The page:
All members of the military assigned to permanent duty within the 50 United States who is not furnished Government housing is eligible for BAH. The amount of money designated as BAH will change depending on rank, dependency status and permanent duty station ZIP code. For example, an E-1 with dependents will receive $2,016.00 BAH while stationed at Camp Pendleton, Calif. However, an O-3 with dependents living in that same zip code would receive $2,877.00.
Now say you choose to live on base rather than buying a home or renting near your current duty station. Say “goodbye” to BAH. In essence, you are paying for your house though you aren’t getting a monthly bill to pay your rent. Look at it as a trade: You are forfeiting that piece of pie earmarked for BAH.
When explaining this concept to a civilian who knows little about the military or even a new spouse, consider using the pie analogy or describing it as a budget being laid out for us in advance. Let’s say a civilian is a teacher making $50,000 annually and the school district says a quarter of that will help you pay for a nice condo. That condo isn’t free.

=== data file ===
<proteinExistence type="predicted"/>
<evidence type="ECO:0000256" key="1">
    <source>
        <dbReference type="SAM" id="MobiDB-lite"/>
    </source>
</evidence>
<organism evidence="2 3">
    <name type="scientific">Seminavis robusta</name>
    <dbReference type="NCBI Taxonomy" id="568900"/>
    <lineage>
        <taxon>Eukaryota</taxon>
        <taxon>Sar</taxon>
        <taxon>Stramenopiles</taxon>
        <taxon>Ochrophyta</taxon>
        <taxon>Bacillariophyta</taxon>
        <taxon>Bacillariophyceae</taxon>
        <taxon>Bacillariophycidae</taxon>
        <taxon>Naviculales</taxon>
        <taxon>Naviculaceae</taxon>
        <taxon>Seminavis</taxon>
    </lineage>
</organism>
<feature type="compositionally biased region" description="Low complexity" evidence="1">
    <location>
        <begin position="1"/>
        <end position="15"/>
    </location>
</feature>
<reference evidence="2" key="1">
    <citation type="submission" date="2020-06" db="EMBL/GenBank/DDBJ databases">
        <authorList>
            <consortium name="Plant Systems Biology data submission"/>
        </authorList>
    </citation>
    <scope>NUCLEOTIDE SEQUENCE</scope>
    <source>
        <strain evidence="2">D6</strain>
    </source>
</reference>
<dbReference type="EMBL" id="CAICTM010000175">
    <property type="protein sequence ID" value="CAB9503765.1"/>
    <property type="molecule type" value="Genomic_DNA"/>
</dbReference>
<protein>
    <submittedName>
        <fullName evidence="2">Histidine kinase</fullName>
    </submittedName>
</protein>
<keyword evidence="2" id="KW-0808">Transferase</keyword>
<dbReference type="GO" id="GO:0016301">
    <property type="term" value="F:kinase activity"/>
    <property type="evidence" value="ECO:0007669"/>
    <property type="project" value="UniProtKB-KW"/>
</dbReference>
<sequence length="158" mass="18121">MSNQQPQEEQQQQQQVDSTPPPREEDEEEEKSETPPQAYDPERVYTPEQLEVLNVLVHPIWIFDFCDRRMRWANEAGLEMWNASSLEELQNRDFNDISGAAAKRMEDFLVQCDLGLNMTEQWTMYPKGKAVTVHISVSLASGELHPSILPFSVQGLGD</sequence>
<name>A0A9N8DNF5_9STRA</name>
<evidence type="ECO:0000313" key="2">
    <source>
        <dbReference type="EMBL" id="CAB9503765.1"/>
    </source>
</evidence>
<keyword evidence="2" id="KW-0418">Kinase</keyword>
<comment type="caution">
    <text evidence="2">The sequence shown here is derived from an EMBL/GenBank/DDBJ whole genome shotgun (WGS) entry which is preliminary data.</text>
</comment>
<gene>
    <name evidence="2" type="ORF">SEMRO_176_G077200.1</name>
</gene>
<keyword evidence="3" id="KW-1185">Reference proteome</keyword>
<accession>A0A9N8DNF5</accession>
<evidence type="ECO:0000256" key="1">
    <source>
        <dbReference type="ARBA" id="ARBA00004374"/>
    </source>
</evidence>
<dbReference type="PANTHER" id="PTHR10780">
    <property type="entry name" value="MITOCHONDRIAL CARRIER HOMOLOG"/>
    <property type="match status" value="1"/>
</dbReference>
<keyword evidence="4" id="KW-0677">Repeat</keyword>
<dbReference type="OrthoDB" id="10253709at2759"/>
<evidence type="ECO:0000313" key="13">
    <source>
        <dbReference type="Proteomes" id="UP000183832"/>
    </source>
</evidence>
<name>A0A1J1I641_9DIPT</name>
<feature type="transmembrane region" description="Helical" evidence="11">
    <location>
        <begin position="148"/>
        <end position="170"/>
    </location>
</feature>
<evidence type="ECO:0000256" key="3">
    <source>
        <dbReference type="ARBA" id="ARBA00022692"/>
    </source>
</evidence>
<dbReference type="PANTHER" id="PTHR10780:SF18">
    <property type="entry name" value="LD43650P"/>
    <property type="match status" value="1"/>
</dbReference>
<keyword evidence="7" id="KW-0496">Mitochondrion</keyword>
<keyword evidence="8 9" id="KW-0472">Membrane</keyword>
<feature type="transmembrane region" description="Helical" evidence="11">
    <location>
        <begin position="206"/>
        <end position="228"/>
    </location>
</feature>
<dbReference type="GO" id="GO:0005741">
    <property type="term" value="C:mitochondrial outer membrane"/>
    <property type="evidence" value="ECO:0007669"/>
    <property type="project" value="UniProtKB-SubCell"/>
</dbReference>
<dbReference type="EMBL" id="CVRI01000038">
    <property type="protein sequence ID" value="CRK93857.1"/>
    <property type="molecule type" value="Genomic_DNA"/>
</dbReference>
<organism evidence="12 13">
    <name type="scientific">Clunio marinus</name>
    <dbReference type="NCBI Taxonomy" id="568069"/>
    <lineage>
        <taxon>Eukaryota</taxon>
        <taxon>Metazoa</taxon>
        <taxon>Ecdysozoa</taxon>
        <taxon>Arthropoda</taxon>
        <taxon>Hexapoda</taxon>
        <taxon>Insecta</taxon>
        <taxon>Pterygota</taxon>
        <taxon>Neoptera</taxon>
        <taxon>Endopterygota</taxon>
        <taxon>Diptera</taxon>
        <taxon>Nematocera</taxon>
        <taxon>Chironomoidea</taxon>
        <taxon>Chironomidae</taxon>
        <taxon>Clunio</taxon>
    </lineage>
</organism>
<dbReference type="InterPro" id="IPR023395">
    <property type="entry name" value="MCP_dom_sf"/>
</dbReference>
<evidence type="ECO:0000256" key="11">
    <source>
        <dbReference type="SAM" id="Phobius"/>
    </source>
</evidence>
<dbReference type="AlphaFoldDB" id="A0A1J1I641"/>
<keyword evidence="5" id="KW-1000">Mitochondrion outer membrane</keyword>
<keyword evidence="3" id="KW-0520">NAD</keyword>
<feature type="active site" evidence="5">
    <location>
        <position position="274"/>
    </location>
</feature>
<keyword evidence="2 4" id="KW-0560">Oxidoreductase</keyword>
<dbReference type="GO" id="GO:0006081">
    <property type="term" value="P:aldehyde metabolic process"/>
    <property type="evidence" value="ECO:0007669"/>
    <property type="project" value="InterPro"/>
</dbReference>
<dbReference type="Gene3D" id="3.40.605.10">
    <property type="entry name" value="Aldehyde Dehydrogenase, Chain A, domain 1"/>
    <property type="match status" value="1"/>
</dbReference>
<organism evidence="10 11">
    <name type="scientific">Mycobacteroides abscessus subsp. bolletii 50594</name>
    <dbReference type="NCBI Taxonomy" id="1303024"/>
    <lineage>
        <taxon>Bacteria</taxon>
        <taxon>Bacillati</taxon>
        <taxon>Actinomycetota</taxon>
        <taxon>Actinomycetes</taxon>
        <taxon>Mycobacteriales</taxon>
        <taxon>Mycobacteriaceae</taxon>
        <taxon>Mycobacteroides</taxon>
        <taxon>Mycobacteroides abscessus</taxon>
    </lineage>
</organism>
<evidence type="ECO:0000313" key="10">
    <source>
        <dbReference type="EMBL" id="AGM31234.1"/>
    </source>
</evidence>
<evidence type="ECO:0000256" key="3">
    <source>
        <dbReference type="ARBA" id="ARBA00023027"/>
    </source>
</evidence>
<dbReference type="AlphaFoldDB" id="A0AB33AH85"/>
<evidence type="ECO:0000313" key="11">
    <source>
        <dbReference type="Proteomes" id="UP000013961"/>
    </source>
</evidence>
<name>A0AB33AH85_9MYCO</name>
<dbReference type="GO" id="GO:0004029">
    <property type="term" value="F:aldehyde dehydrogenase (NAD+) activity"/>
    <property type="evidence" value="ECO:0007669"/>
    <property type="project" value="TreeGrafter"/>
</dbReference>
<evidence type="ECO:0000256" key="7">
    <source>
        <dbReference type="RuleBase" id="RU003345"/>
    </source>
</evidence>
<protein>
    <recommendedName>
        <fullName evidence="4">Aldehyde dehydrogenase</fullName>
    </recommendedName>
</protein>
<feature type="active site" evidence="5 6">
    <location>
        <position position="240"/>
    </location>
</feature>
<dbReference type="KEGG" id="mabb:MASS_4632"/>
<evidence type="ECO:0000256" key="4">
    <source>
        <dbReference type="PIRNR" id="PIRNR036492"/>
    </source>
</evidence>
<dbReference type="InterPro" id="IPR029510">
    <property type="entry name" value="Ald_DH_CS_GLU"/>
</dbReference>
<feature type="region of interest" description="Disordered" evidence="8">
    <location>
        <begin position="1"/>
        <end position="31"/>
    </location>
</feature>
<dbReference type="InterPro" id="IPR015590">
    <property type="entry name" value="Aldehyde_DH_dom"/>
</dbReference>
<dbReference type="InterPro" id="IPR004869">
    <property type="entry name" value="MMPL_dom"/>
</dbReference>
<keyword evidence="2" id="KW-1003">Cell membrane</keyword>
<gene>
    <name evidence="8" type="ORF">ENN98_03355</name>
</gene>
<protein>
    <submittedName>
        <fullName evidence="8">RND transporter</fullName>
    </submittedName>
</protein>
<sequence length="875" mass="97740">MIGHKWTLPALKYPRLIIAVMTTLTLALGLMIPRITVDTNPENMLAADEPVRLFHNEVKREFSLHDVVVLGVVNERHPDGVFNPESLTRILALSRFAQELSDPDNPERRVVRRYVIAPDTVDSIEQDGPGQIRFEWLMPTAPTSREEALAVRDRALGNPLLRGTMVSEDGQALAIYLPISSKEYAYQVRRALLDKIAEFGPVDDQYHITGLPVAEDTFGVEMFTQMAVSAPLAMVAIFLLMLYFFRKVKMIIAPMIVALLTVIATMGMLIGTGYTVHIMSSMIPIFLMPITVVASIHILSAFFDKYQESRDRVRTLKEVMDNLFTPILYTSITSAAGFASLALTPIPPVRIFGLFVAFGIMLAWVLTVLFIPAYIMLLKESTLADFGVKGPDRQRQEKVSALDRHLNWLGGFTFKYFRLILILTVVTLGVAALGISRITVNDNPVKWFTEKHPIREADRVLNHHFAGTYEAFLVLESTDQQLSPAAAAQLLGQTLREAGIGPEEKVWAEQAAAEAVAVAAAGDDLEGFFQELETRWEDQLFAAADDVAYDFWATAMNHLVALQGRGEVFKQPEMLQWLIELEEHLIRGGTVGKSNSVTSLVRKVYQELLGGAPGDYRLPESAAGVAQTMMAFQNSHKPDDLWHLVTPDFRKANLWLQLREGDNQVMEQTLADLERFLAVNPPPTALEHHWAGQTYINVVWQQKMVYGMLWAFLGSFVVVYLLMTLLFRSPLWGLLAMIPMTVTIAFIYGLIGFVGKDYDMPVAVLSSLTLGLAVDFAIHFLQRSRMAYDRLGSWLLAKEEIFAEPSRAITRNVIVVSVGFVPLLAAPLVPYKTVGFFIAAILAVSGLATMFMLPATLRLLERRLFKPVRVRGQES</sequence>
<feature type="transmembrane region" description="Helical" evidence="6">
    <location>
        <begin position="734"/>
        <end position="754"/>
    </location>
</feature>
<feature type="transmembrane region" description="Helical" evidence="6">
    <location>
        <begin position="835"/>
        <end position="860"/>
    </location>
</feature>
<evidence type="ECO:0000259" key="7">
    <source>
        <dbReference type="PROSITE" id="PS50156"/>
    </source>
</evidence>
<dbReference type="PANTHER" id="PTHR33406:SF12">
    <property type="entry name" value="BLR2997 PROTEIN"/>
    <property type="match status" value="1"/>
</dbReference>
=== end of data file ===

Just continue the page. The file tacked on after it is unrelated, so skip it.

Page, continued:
The military is earmarking portions of our spouses’ pay to make it easier on us. If you choose to live in a house that costs less than the BAH your spouse earns, you can pocket a little cash at the end of the month. Or, if you choose to buy a home that your BAH doesn’t cover – you’re going to dip into other portions of your spouse’s pay, or your own pay, to meet your monthly payments.
Yet another possibility: if you live on base, the BAH becomes a non-factor because you won’t get it anymore. The government’s intent is to provide uniformed service members accurate and equitable housing compensation based on costs in local civilian housing markets and is payable when government quarters are not provided.